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Vol. 4, No. 5, 2005
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interviewed by

This interview is reprinted with the permission of Asia Society and Asia Source. Barbara London is Video and Media Curator at The Museum of Modern Art, New York.

Zhang Yimou is an internationally acclaimed director working in the People’s Republic of China. His two masterpieces are Red Sorghum (1987) and Raise the Red Lantern (1991). He has also been highly praised for Qui Ju (1990) and Not One Less (1999).


BARBARA LONDON: What interests you about making period pieces?

ZHANG YIMOU: Most of my films are historical in nature. Since the very first film I made, Red Sorghum, I have really liked historical stories. But for that film, the main reason we decided on that time period was because China had very strict censorship. When you make a film, especially about a tragic story, you'll have to put the characters under a certain pressure from society, and then show how the characters fight their fate and tragedy. But what kind of pressure are you going to put them under? Obviously, there would be a problem doing this in a contemporary Chinese setting: there could be censorship problems. Seeing that everyone knew about the Three Big Mountains on the back of the poor, we decided to situate the story in China under feudalism. This way the subject becomes easier to deal with in the film. Our original idea wasn't really to make a political statement, but rather the story requires strong pressure so that we can describe the fate of the characters. All stories need such a background.

Today, it is not uncommon for Chinese directors to resort to this method when they have a story to tell. They simply trace the time backwards and place the story in a safe time period, and not necessarily because they are attracted to that particular time period. That was what happened to me at the beginning of my career and I made some historical films. After some time, you just get used to it, and now I actually find historical stories and their settings more interesting because they provide a larger space for the imagination.

BARBARA LONDON: Puccini's opera, Turandot, is set during legendary times in Beijing. How did you get involved in the film project? How do you feel about the three riddles in the story?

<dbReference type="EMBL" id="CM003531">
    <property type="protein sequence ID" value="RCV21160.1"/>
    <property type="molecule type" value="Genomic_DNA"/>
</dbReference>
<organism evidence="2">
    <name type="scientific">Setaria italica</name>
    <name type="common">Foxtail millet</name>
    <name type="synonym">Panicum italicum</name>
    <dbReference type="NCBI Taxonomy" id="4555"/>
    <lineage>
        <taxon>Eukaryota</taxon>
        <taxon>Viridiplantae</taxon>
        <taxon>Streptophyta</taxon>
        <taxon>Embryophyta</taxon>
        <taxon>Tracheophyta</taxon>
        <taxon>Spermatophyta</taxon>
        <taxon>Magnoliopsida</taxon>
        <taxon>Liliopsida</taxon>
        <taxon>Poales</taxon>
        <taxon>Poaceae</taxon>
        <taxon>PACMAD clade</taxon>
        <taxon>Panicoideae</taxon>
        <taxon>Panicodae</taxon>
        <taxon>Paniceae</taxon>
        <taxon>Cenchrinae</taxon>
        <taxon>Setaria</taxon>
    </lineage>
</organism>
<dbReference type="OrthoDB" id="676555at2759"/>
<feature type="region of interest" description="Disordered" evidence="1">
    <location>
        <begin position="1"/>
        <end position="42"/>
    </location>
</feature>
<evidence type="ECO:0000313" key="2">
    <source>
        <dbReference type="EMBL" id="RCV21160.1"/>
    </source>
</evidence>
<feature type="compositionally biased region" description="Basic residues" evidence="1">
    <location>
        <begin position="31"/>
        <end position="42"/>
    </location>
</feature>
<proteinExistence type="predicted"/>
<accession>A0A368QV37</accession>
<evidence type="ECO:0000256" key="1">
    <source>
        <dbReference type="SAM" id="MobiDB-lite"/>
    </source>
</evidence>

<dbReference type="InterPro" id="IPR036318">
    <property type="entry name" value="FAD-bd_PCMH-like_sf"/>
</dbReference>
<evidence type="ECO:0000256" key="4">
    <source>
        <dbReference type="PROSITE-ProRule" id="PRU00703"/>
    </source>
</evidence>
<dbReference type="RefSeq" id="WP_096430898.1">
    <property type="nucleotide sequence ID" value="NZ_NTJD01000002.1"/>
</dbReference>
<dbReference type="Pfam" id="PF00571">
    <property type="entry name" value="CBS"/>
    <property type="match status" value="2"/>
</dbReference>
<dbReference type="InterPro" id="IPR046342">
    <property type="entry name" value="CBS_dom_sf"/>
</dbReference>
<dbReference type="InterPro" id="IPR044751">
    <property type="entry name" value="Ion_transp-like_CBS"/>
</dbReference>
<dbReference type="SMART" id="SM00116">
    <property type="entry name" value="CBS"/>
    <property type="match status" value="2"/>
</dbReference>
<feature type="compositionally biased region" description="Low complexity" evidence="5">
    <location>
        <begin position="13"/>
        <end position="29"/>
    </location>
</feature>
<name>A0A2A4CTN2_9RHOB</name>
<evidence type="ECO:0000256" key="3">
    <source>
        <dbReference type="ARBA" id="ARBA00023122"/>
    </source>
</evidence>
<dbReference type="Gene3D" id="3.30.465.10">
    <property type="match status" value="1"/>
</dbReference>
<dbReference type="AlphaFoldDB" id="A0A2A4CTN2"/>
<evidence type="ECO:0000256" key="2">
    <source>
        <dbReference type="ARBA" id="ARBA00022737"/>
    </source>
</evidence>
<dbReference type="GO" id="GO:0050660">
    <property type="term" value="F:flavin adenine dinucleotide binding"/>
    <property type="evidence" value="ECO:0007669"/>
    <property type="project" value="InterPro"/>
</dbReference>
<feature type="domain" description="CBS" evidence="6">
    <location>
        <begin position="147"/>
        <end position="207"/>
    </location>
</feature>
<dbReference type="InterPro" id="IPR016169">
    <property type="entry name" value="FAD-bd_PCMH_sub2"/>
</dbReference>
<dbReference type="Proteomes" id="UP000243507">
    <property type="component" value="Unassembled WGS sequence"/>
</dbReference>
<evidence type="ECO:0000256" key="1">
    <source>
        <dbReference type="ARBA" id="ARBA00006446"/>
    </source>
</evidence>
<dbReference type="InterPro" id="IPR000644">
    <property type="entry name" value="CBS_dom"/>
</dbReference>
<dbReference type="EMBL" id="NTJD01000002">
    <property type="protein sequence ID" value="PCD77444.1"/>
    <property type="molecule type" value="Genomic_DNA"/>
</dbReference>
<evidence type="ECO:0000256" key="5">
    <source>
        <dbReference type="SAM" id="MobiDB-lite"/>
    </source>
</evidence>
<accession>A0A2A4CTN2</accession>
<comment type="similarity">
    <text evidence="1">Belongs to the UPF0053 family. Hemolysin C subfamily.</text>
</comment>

ZHANG YIMOU: It is really a very Eastern concept to use these riddles even though the answers to these riddles are very Western. I didn’t spend any time solving riddles with answers such as ‘freedom’ and ‘blood.’ This was Puccini's imaginary Eastern story.

It was quite interesting how I undertook to film this opera. The Florence Opera house had been trying to contact me for nearly a year, and had sent me many faxes asking me whether I'd be interested in directing an opera. I was busy making films, and didn't pay them much attention. I thought they must have been joking. Why would I, a film director, direct an opera?

One day, I told Zhao Jiping, a music composer, this funny story about these people wanting me to direct an opera. He asked me what kind of opera and I said I really didn't know, but perhaps it was about a princess. He was excited and said that it might be Turandot, a very famous opera with the story was set in China. So he provided me with a videotape of it, the version released by the New York Metropolitan Opera, directed by an American. It was very good. After I saw it, I thought this would be a grand opera with grand scenes, but I still didn't understand what was being sung. The next day Zhao Jiping gave me a rough summary of the story, and encouraged me to direct it even if it meant that I had to give up a film. Seeing that he was so enthusiastic, I faxed the Florence Opera house and told them that I would consider directing it, and would like to discuss it with them. This set the ball rolling, which resulted in the current version of Turandot.